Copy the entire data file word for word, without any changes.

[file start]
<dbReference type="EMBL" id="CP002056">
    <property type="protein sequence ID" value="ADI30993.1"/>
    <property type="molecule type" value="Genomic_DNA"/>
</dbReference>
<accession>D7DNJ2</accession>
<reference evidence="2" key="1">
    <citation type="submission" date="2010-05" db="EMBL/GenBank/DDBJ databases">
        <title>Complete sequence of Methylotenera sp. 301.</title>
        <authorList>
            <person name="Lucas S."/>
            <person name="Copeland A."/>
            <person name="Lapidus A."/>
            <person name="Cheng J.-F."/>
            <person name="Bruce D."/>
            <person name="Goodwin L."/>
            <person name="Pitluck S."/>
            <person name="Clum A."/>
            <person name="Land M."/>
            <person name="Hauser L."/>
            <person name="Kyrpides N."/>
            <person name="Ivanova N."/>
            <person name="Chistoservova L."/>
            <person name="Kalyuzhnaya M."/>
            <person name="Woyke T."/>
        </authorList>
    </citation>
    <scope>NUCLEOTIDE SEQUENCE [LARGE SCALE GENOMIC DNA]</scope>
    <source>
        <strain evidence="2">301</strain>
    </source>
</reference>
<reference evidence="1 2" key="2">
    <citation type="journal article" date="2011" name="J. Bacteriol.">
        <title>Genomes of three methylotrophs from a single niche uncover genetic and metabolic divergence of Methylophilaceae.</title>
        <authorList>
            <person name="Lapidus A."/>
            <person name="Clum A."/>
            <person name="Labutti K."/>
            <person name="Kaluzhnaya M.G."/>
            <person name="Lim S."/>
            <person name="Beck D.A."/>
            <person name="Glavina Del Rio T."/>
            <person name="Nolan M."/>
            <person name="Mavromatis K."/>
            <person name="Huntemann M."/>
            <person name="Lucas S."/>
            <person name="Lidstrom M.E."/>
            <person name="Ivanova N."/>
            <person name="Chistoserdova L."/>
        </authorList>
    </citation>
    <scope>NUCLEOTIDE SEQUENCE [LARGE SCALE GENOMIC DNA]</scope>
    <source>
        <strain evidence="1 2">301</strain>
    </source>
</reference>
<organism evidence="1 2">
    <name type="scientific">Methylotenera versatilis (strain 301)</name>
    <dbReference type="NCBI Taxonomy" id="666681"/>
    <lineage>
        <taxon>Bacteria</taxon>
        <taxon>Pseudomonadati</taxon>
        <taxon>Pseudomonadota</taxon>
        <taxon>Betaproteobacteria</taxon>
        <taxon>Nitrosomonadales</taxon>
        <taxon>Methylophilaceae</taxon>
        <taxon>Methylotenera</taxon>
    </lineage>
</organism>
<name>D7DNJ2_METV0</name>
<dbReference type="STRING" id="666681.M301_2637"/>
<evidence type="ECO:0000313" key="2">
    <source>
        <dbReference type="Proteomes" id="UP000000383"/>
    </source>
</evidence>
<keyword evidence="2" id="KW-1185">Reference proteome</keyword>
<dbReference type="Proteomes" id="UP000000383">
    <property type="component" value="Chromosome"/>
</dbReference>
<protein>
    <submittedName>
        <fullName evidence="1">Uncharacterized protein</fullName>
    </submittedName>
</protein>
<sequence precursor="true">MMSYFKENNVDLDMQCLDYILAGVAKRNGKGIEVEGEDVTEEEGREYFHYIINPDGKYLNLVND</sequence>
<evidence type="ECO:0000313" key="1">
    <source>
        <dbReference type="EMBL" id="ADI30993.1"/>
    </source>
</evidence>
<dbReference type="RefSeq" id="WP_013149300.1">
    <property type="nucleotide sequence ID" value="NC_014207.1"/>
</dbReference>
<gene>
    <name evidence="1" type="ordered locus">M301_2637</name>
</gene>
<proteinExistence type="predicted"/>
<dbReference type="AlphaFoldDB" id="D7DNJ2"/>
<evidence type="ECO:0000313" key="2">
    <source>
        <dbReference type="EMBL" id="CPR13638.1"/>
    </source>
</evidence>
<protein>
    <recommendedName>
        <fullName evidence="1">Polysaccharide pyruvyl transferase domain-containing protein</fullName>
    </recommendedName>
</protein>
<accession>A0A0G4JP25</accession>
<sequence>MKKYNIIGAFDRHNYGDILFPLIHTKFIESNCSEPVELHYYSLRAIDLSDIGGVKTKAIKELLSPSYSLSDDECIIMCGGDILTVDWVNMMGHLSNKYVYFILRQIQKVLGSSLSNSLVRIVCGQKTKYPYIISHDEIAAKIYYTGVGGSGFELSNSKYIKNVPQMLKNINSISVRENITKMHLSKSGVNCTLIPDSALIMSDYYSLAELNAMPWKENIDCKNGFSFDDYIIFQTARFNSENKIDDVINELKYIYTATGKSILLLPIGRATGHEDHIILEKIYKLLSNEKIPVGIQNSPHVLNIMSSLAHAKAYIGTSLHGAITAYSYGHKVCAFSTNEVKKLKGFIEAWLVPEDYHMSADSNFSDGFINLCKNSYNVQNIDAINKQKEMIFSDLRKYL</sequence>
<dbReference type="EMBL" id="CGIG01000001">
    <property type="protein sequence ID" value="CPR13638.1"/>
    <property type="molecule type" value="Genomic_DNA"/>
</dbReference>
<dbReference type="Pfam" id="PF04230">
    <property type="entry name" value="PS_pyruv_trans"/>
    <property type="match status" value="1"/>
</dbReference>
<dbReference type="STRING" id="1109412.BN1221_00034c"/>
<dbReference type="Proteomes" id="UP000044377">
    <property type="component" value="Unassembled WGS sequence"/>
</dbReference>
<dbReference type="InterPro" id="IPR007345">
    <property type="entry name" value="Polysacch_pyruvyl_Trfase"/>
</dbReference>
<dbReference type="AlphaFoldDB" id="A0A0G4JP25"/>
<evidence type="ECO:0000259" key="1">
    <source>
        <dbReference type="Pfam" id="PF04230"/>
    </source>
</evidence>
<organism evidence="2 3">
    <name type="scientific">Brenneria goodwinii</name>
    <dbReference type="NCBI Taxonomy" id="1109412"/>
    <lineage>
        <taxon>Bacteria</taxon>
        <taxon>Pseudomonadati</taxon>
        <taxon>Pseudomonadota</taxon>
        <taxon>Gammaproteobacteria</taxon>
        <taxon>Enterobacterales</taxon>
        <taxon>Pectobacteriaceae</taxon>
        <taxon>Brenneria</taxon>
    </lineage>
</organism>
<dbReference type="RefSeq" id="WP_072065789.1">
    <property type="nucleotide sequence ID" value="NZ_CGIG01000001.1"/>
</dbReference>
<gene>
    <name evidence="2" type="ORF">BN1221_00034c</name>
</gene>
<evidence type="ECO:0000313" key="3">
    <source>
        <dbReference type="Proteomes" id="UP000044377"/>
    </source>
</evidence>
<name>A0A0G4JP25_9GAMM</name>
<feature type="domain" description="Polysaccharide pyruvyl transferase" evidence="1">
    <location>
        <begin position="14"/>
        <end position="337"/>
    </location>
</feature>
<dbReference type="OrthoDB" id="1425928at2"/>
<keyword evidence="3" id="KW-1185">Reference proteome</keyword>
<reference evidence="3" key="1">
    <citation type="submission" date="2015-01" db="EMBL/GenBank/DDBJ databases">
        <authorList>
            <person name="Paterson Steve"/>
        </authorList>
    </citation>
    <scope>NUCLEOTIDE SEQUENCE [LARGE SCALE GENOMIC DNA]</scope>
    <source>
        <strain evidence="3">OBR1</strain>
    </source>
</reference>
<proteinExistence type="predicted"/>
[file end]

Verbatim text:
<dbReference type="EMBL" id="CP002056">
    <property type="protein sequence ID" value="ADI30993.1"/>
    <property type="molecule type" value="Genomic_DNA"/>
</dbReference>
<accession>D7DNJ2</accession>
<reference evidence="2" key="1">
    <citation type="submission" date="2010-05" db="EMBL/GenBank/DDBJ databases">
        <title>Complete sequence of Methylotenera sp. 301.</title>
        <authorList>
            <person name="Lucas S."/>
            <person name="Copeland A."/>
            <person name="Lapidus A."/>
            <person name="Cheng J.-F."/>
            <person name="Bruce D."/>
            <person name="Goodwin L."/>
            <person name="Pitluck S."/>
            <person name="Clum A."/>
            <person name="Land M."/>
            <person name="Hauser L."/>
            <person name="Kyrpides N."/>
            <person name="Ivanova N."/>
            <person name="Chistoservova L."/>
            <person name="Kalyuzhnaya M."/>
            <person name="Woyke T."/>
        </authorList>
    </citation>
    <scope>NUCLEOTIDE SEQUENCE [LARGE SCALE GENOMIC DNA]</scope>
    <source>
        <strain evidence="2">301</strain>
    </source>
</reference>
<reference evidence="1 2" key="2">
    <citation type="journal article" date="2011" name="J. Bacteriol.">
        <title>Genomes of three methylotrophs from a single niche uncover genetic and metabolic divergence of Methylophilaceae.</title>
        <authorList>
            <person name="Lapidus A."/>
            <person name="Clum A."/>
            <person name="Labutti K."/>
            <person name="Kaluzhnaya M.G."/>
            <person name="Lim S."/>
            <person name="Beck D.A."/>
            <person name="Glavina Del Rio T."/>
            <person name="Nolan M."/>
            <person name="Mavromatis K."/>
            <person name="Huntemann M."/>
            <person name="Lucas S."/>
            <person name="Lidstrom M.E."/>
            <person name="Ivanova N."/>
            <person name="Chistoserdova L."/>
        </authorList>
    </citation>
    <scope>NUCLEOTIDE SEQUENCE [LARGE SCALE GENOMIC DNA]</scope>
    <source>
        <strain evidence="1 2">301</strain>
    </source>
</reference>
<organism evidence="1 2">
    <name type="scientific">Methylotenera versatilis (strain 301)</name>
    <dbReference type="NCBI Taxonomy" id="666681"/>
    <lineage>
        <taxon>Bacteria</taxon>
        <taxon>Pseudomonadati</taxon>
        <taxon>Pseudomonadota</taxon>
        <taxon>Betaproteobacteria</taxon>
        <taxon>Nitrosomonadales</taxon>
        <taxon>Methylophilaceae</taxon>
        <taxon>Methylotenera</taxon>
    </lineage>
</organism>
<name>D7DNJ2_METV0</name>
<dbReference type="STRING" id="666681.M301_2637"/>
<evidence type="ECO:0000313" key="2">
    <source>
        <dbReference type="Proteomes" id="UP000000383"/>
    </source>
</evidence>
<keyword evidence="2" id="KW-1185">Reference proteome</keyword>
<dbReference type="Proteomes" id="UP000000383">
    <property type="component" value="Chromosome"/>
</dbReference>
<protein>
    <submittedName>
        <fullName evidence="1">Uncharacterized protein</fullName>
    </submittedName>
</protein>
<sequence precursor="true">MMSYFKENNVDLDMQCLDYILAGVAKRNGKGIEVEGEDVTEEEGREYFHYIINPDGKYLNLVND</sequence>
<evidence type="ECO:0000313" key="1">
    <source>
        <dbReference type="EMBL" id="ADI30993.1"/>
    </source>
</evidence>
<dbReference type="RefSeq" id="WP_013149300.1">
    <property type="nucleotide sequence ID" value="NC_014207.1"/>
</dbReference>
<gene>
    <name evidence="1" type="ordered locus">M301_2637</name>
</gene>
<proteinExistence type="predicted"/>
<dbReference type="AlphaFoldDB" id="D7DNJ2"/>
<evidence type="ECO:0000313" key="2">
    <source>
        <dbReference type="EMBL" id="CPR13638.1"/>
    </source>
</evidence>
<protein>
    <recommendedName>
        <fullName evidence="1">Polysaccharide pyruvyl transferase domain-containing protein</fullName>
    </recommendedName>
</protein>
<accession>A0A0G4JP25</accession>
<sequence>MKKYNIIGAFDRHNYGDILFPLIHTKFIESNCSEPVELHYYSLRAIDLSDIGGVKTKAIKELLSPSYSLSDDECIIMCGGDILTVDWVNMMGHLSNKYVYFILRQIQKVLGSSLSNSLVRIVCGQKTKYPYIISHDEIAAKIYYTGVGGSGFELSNSKYIKNVPQMLKNINSISVRENITKMHLSKSGVNCTLIPDSALIMSDYYSLAELNAMPWKENIDCKNGFSFDDYIIFQTARFNSENKIDDVINELKYIYTATGKSILLLPIGRATGHEDHIILEKIYKLLSNEKIPVGIQNSPHVLNIMSSLAHAKAYIGTSLHGAITAYSYGHKVCAFSTNEVKKLKGFIEAWLVPEDYHMSADSNFSDGFINLCKNSYNVQNIDAINKQKEMIFSDLRKYL</sequence>
<dbReference type="EMBL" id="CGIG01000001">
    <property type="protein sequence ID" value="CPR13638.1"/>
    <property type="molecule type" value="Genomic_DNA"/>
</dbReference>
<dbReference type="Pfam" id="PF04230">
    <property type="entry name" value="PS_pyruv_trans"/>
    <property type="match status" value="1"/>
</dbReference>
<dbReference type="STRING" id="1109412.BN1221_00034c"/>
<dbReference type="Proteomes" id="UP000044377">
    <property type="component" value="Unassembled WGS sequence"/>
</dbReference>
<dbReference type="InterPro" id="IPR007345">
    <property type="entry name" value="Polysacch_pyruvyl_Trfase"/>
</dbReference>
<dbReference type="AlphaFoldDB" id="A0A0G4JP25"/>
<evidence type="ECO:0000259" key="1">
    <source>
        <dbReference type="Pfam" id="PF04230"/>
    </source>
</evidence>
<organism evidence="2 3">
    <name type="scientific">Brenneria goodwinii</name>
    <dbReference type="NCBI Taxonomy" id="1109412"/>
    <lineage>
        <taxon>Bacteria</taxon>
        <taxon>Pseudomonadati</taxon>
        <taxon>Pseudomonadota</taxon>
        <taxon>Gammaproteobacteria</taxon>
        <taxon>Enterobacterales</taxon>
        <taxon>Pectobacteriaceae</taxon>
        <taxon>Brenneria</taxon>
    </lineage>
</organism>
<dbReference type="RefSeq" id="WP_072065789.1">
    <property type="nucleotide sequence ID" value="NZ_CGIG01000001.1"/>
</dbReference>
<gene>
    <name evidence="2" type="ORF">BN1221_00034c</name>
</gene>
<evidence type="ECO:0000313" key="3">
    <source>
        <dbReference type="Proteomes" id="UP000044377"/>
    </source>
</evidence>
<name>A0A0G4JP25_9GAMM</name>
<feature type="domain" description="Polysaccharide pyruvyl transferase" evidence="1">
    <location>
        <begin position="14"/>
        <end position="337"/>
    </location>
</feature>
<dbReference type="OrthoDB" id="1425928at2"/>
<keyword evidence="3" id="KW-1185">Reference proteome</keyword>
<reference evidence="3" key="1">
    <citation type="submission" date="2015-01" db="EMBL/GenBank/DDBJ databases">
        <authorList>
            <person name="Paterson Steve"/>
        </authorList>
    </citation>
    <scope>NUCLEOTIDE SEQUENCE [LARGE SCALE GENOMIC DNA]</scope>
    <source>
        <strain evidence="3">OBR1</strain>
    </source>
</reference>
<proteinExistence type="predicted"/>